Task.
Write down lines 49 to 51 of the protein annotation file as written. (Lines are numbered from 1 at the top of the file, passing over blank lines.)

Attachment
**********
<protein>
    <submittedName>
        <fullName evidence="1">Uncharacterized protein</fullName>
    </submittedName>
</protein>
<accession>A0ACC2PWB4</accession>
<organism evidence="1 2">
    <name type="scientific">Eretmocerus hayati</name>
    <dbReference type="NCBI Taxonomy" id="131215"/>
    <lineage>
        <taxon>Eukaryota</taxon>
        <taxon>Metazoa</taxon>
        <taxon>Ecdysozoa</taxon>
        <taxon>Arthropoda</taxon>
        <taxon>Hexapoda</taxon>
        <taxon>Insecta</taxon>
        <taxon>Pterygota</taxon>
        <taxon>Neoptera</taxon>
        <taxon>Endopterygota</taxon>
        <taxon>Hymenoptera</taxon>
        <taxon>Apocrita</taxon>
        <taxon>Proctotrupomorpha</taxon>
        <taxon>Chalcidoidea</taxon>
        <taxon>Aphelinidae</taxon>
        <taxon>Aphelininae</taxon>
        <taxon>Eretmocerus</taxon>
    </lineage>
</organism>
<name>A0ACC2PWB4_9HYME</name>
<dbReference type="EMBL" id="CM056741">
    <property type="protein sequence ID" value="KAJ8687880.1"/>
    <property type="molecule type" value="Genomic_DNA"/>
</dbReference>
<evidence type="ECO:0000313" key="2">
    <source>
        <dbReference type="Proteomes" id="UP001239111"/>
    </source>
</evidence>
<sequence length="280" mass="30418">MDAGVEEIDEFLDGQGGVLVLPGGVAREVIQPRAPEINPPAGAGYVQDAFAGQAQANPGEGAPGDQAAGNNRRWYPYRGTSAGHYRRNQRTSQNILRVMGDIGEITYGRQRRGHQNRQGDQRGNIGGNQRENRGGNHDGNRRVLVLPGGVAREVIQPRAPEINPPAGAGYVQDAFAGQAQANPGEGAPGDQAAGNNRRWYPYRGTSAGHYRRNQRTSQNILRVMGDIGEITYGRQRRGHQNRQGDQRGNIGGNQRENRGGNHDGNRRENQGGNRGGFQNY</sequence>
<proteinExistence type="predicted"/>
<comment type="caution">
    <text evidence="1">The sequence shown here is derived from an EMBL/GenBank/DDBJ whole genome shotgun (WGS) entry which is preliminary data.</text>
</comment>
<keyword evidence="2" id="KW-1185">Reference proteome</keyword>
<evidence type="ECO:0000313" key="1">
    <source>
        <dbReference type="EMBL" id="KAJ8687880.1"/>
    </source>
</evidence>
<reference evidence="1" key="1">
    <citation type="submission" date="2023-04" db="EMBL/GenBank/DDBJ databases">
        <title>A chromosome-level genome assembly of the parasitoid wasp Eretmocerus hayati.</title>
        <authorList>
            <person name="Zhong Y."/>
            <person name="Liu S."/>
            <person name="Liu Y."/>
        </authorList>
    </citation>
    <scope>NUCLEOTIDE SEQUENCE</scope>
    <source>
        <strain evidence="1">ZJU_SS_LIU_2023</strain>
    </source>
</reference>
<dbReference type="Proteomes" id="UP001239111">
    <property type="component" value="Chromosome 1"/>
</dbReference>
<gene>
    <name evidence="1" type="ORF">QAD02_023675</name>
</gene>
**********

</evidence>
<reference evidence="1" key="1">
    <citation type="submission" date="2023-04" db="EMBL/GenBank/DDBJ databases">